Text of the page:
Well, it's official: Malcolm Gladwell has run out of things to say.

His prose is still lively and entertaining, and he maintains his famous I-look-at-things-differently-than-anyone-else attitude, but "Outliers" has so little meat that it would have more appropriately been published as a magazine article.

I think that the main value of reading Gladwell is that he plants a seed in your brain that encourages you to seek unconventional explanations for familiar phenomena. That's a very healthy thing,
Mar 20, 2009 Claudia rated it really liked it  ·  review of another edition
Recommends it for: all non-fiction fans
Recommended to Claudia by: Bob and Shirley
Shelves: nonfiction
"Outliers" those wildly successful people, for whom 'normal rules don't apply.' Are they just lucky, talented? Maybe...but, outliers may not be outliers after all...after reading the entire book, I was slapped by that at the very end. Gladwell looks closely at success, and those who seem to have waltzed into incredible success...Canadian hockey players, who just happened to have been born in the right month of the year; Bill Gates, who just happened to go to a school where the PTA moms bought a ...more
Dec 28, 2008 Ben rated it liked it  ·  review of another edition
Recommends it for: those interested in sociology or the oustide factors involved with success.
Shelves: sociology
This is not a feeling oriented review like those that seem to be getting esteem here. While this is a well-researched and easily readable book that makes some interesting points, most of its contents are pure common sense.

In a world so highly populated with such strong inequities, of course there will be a lot of luck and chance involved with how someone turns out, aside from those that result from innate ability. You already knew that, right? So, shouldn't specific ideas and remedies be offere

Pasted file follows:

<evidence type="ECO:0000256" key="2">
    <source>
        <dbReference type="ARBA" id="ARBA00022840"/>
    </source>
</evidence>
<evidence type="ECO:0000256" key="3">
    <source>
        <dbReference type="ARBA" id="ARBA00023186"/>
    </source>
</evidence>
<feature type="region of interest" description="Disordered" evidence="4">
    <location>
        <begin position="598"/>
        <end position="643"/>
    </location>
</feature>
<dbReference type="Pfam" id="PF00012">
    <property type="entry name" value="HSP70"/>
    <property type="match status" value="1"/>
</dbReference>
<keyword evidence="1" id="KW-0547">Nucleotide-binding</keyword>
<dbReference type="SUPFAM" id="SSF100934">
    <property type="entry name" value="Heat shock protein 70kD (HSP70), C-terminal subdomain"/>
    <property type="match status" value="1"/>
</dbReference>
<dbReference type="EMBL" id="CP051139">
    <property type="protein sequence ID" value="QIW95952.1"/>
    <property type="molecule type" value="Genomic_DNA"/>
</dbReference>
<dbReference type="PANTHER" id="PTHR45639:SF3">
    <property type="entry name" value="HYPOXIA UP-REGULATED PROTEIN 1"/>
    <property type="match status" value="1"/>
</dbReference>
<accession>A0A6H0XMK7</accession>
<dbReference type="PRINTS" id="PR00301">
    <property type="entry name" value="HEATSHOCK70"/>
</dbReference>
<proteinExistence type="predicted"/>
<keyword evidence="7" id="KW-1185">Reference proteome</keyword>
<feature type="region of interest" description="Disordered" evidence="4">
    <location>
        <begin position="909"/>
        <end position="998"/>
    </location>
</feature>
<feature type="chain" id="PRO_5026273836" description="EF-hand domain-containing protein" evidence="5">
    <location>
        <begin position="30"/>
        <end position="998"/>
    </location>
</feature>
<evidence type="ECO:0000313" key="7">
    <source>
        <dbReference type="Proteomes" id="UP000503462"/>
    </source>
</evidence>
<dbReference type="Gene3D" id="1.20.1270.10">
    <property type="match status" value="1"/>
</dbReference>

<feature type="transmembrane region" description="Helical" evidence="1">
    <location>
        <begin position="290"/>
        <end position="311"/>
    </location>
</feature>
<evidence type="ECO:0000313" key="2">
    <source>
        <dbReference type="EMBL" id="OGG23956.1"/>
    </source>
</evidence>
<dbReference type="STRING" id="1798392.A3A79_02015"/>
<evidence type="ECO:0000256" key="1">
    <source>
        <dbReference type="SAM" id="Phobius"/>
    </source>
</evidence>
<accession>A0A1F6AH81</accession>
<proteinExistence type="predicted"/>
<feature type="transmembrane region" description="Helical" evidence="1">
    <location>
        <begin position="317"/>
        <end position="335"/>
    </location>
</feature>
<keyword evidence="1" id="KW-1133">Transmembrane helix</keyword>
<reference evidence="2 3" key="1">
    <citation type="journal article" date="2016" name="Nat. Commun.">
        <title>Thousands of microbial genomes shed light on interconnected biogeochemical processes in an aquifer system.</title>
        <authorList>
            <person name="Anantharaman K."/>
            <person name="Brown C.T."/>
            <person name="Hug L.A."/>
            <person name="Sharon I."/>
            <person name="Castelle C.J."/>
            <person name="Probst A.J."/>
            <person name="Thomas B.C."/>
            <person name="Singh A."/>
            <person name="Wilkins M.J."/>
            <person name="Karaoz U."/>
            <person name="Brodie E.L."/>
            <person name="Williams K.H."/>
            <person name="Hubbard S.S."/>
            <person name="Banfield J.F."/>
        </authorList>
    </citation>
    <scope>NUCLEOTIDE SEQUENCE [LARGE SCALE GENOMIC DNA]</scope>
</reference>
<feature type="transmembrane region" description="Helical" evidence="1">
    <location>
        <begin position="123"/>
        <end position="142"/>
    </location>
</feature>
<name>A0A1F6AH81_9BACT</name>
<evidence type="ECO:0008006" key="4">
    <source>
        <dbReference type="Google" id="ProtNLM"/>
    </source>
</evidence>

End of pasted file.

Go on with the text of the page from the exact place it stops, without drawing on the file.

أشرف فقيه
لنتخيل معاً رسمة بيانية.. تتبعثر القيم على سطحها. لنتخيل أن معظم هذه القيم متمركزة معاً في منطقة ما من الرسمة، ولنتصور أيضاً قيماً أخرى قليلة مبعثرة بعيداً عن زميلاتها.. محلقة بعيداً عن الأغلبية.
في علم الإحصاء، فإن هذه النقاط أو القيم البعيدة تسمى قيماً شاذة أو متطرفة –Outliers باللغة الإنجليزية- والكلمة تطلق كذلك على كل ماهو خارج السياق الطبيعي ضمن مجموعته. تلك هي التسمية التي اختارها (مالكوم غلادويل) لكتابه والذي حقق شهرة مدوية وتصدر لائحة المبيعات خلال العام الماضي.
يقول (غلادويل) أن كتابه يهد
Jan 20, 2013 Siddharth rated it really liked it  ·  review of another edition
"If only I'd read this book earlier," the old man sighed. He shook his head sadly. "I was at the wrong end of the cut-off age. I'd have made a champion swimmer...". His voice trailed off.
He sighed again. "Then there's this 10000 hour rule. What the hell am I supposed to do about it now? The only thing I have 10000 hours practice is of scrunching my nose when my wife farts. And even that is more due to habit now. You get used to the smell pretty quickly." He shook his head again. "It's the
Dec 05, 2008 Sarah rated it it was amazing  ·  review of another edition
I listened to the unabridged copy while driving to/from Thanksgiving. Gladwell's books are often controversial because he tends to present only one side -- HIS side -- of an argument and gloss over anything that doesn't jive with his view. That said, the guy knows how to write and how to tell a story. His examples of why our success may be due to random uncontrollable factors like birthdate, family upbrining, and cultural background never fail to make me think "huh...that's interesting!"
Kressel Housman
This has got to be Malcolm Gladwell’s best book yet, and coming from a fan like me, that’s saying something!

As the subtitle states, this is a book of success stories, and true to his usual style, Gladwell draws on a diverse and interesting set of examples and presents a unique thesis on the ingredients it takes to make a person a success. The first half of the equation is much like Carol Dweck’s thesis in Mindset: The New Psychology of Success . Hard work matters much more than raw talent. In
May 28, 2012 David rated it did not like it  ·  review of another edition